Researcher Worries About Wetlands
According to a MU press release Under the new requirements, waters can only be protected if there is a "significant nexus" between the stream or wetland and a traditional waterway. Ray Semlitsch, a Biology professor at the University of Missouri-Columbia, said this change threatens isolated, non-permanent streams and wetlands, which he says are important for amphibians. Semlitsch's research focuses on amphibians that live in seasonal wetlands and headwater streams. He believes the new EPA guidance will endanger the unique animals and plants that live in them.
"It also muddies the issue of defining a 'significant nexus,' which should be biologically defined by the organism using these habitats and their importance for ecosystem function, not by regulators determining if it's navigable," Semlitsch said. "Some of the most important seasonal wetlands and headwater streams for amphibians and a host of other organisms are not even discernible at certain seasons of the year and will easily be overlooked and destroyed."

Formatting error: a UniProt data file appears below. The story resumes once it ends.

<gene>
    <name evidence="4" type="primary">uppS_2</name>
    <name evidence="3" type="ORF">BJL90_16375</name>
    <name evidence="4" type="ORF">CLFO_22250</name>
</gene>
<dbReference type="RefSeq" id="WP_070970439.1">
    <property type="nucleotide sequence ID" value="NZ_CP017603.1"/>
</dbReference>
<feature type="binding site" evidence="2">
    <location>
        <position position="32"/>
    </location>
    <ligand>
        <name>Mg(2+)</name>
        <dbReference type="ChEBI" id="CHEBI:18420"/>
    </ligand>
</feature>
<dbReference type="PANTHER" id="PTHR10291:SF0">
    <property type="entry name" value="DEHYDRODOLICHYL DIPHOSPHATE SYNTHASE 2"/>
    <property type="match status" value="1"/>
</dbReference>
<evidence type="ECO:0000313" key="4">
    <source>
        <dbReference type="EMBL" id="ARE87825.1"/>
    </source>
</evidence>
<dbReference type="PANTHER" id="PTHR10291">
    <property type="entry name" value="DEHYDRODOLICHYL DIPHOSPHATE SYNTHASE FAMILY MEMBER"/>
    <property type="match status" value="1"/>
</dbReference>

According to an EPA publication, wetlands "clean the water, recharge water supplies, reduce flood risks and provide fish and wildlife habitats. In addition, wetlands provide recreational opportunities, aesthetic benefits, sites for research and education and commercial fishery benefits."
"Wetlands play many important roles, from acting as natural water storage and purification centers to being homes for a great diversity of plants and animals," Semlitsch said. "Isolated wetlands and headwater streams are important because they're home to certain types of biodiversity not found elsewhere, especially not in navigable waterways. We need to protect wetlands and streams because they're essential sources of biodiversity, amphibian biomass for the food web, and because they provide important benefits to us."